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The government does not support the Greek beekeepers in the fight against harmful pesticides

30 April 2013 / 21:04:11  GRReporter
6483 reads

Anastasia Balezdrova

The Greek beekeepers consider as a victory the decision of the European Commission to ban for two years the sale of three pesticides that are deadly to bees. The use of Clothianidin, Thiamethoxam and Imidaclopid will be banned in the European Union from December this year onwards.

The chemicals belong to the group of neonicotinoids and the dramatic reduction in the number of bees in recent years has been due to them. GRReporter contacted professor of bee keeping at Aristotle University of Thessaloniki, Andreas Thrasivoulou. He explains that neonicotinoids remain in soil for a long time - over thousands of days. "From the root, they go into the stem, then into the leaves and in the end, into the juice of the plant and into the pollen. Bees collect pollen, but the concentration of the pesticide is not deadly to them. Then, they carry it in their nests, where they store it. Pesticide residues remain there for a long period of time. Bees produce royal jelly, with which they feed the larvae. They take this poison, which practically destroys whole generations.

29% of beekeepers in Greece are professionals. Neonicotinoids also affect the communication of bees with plants. Each plant has its smell and the bees detect it by the scent of its nectar. The pesticides reduce this scent and as a result, the bees do not go to these plants. When the bees return to the nest without pollen, the queen bee does not give birth. The population is declining and we suffer losses."

In Greece, neonicotinoids have caused huge losses, especially to the producers in the region of Attica. The pesticides were used to fight the red beetle, which is subversive to palm trees, and it cost the local beekeepers losses of around 50% of their swarms. However, these dangerous pesticides affect not only the bees but also human health, because they pollinate one third of the crops that reach our tables.

Greece ranks second in Europe by the number of apiaries – 1,500,000.

The decision of the European Commission is based on a study carried out by the European Food Safety Authority (EFSA). According to the study the toxicity of the three pesticides is 7,000 times higher than that of the pesticide DDT, which was banned in the 1970s.

Representatives of 15 member states, including Bulgaria, voted "for" the ban, eight - "against", and four abstained. One of them was Greece. To explain this position, sources from the Ministry of Agricultural Development indicated that the EFSA report did not contain sufficient data and that a mass extinction of bees due to the use of the specific pesticides had not been registered in Greece.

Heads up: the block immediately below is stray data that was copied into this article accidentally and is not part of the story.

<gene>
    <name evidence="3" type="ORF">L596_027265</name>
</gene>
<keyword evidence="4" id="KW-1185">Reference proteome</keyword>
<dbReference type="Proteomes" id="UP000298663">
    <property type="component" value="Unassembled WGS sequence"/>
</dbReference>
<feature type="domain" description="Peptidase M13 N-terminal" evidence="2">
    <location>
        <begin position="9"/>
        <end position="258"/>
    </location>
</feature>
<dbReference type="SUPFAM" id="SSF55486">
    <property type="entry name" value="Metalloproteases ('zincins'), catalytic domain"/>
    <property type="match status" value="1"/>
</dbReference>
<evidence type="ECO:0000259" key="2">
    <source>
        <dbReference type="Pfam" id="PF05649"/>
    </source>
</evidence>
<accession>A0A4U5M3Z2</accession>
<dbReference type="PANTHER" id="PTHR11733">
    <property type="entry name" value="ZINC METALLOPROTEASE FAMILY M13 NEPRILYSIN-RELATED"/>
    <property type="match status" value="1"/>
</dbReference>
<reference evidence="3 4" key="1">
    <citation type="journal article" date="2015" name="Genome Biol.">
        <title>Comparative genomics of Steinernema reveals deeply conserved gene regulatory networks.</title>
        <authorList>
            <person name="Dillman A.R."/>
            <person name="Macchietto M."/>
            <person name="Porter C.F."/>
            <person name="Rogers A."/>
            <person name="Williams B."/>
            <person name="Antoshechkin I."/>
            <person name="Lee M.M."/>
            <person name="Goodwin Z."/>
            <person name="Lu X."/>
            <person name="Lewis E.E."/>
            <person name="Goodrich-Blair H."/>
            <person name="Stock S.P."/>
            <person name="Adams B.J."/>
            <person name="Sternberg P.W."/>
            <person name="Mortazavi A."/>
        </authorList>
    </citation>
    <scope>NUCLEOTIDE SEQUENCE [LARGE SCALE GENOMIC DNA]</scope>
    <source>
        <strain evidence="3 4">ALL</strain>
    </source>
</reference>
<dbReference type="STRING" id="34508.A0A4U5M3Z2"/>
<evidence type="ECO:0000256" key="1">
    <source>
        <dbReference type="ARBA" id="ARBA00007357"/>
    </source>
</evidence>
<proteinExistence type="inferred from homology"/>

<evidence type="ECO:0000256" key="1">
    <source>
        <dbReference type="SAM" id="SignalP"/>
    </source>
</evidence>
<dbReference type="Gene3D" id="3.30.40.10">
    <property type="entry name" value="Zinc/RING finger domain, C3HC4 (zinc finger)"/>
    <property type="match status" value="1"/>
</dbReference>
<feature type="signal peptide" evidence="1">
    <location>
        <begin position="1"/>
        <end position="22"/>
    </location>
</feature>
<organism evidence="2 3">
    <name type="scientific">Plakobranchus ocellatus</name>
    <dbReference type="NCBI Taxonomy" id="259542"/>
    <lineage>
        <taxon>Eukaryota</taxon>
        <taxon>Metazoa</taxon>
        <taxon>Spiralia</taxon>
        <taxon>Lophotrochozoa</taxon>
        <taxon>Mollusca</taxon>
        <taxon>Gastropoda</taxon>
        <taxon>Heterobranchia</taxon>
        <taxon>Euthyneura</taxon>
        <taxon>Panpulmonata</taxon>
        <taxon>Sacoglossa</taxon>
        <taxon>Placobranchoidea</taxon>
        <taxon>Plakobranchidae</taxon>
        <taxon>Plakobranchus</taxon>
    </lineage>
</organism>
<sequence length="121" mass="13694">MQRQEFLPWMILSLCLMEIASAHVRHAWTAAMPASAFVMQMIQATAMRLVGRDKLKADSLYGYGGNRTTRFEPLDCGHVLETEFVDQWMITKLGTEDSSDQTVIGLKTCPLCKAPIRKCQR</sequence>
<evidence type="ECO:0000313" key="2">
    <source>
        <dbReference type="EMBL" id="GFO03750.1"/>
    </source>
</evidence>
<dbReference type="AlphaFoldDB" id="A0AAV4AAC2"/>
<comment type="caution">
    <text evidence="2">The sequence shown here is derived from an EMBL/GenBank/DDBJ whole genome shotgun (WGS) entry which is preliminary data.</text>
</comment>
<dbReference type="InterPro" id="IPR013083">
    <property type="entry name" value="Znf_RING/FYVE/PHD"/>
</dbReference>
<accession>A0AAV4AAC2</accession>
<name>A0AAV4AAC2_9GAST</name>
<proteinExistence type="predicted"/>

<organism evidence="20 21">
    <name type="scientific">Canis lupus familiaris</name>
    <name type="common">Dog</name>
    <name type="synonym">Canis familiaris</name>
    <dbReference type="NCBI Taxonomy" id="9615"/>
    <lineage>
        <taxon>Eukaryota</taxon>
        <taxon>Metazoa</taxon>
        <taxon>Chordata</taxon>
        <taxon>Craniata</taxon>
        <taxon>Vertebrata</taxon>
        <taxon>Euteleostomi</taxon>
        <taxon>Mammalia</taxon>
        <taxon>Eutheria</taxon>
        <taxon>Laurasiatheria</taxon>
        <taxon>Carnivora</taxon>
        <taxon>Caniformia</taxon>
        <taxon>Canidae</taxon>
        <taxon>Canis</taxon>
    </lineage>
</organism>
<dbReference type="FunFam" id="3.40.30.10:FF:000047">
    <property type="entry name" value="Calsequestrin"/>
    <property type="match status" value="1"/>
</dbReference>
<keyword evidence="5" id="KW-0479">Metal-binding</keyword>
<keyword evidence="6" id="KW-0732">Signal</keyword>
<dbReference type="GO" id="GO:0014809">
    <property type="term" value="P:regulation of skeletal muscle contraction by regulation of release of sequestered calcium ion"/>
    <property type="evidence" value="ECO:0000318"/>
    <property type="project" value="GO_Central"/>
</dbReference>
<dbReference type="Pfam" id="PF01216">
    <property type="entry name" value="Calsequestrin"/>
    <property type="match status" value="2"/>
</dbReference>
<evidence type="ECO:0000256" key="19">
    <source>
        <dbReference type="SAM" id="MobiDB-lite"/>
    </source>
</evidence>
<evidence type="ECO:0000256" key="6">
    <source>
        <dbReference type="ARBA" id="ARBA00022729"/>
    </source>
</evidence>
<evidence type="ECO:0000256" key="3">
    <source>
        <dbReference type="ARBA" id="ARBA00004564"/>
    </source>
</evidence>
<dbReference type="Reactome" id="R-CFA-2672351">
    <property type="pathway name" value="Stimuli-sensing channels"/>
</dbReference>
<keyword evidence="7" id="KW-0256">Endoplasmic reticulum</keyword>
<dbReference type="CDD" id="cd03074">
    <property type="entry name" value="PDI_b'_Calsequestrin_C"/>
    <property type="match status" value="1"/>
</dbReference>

According to Professor Thrasivoulou, the Ministry was informed about the damage from the use of the harmful pesticides by both professional and scientific organizations, and ordinary beekeepers and political parties. "The Ministry was fully aware of the problem. However, instead of listening to the manufacturers and us, they preferred to listen to the companies that produce the pesticides. During the first vote in March, they voted "for" keeping the pesticides in Europe. They abstained during yesterday's vote. They did not have the courage to say "no" to the neonicotinoids. Now, we, the Greek researchers, will have to explain to our colleagues from other countries why we have failed to convince the Greek authorities of the risks carried by these pesticides."

Apiaries in Europe are densest - 11.9 apiary per square kilometre.

However, the Greek beekeepers have relaxed due to the decision adopted yesterday. "The decision adopted yesterday was something we all wanted. In relation to the second vote, we had sent a letter to the Ministry, urging our representative to support the ban on the use of the dangerous pesticides," Joseph Manikis, president of the Greek association of honey producers, told GRReporter.

There was not a majority during the first vote. Yesterday, the representatives of the member states actually voted for the appeal, which the European Commission had submitted to the relevant committee in Brussels with a request to review its proposal to ban the pesticides that are deadly to bees. During yesterday's vote, a large number of the countries with a higher number of votes changed their original position. Germany, which has 29 votes along with Italy and had abstained from the vote in March, joined the camp of the ban yesterday. And this despite the enormous pressure from the companies producing the pesticides, namely the German Bayer and the Swiss Syngenta.

Greek consumers consume the largest amount of honey per person in Europe – 1.620 kg per year.

Despite its support for the ban a month ago, Italy opposed the ban this time because it had not had the chance to treat the crops before flowering.

The ban will be in force for two years and will be applied to the following crops - corn, cotton, sunflower and rapeseed, which feed the bee populations.

"We must not forget that the most important thing bees give us is neither honey, nor pollen, nor royal jelly, but pollination. Without pollination, neither plants, nor animals, nor people will exist," said the professor.

Tags: SocietyBeesPesticidesEuropean commissionBanNeonicotinoids
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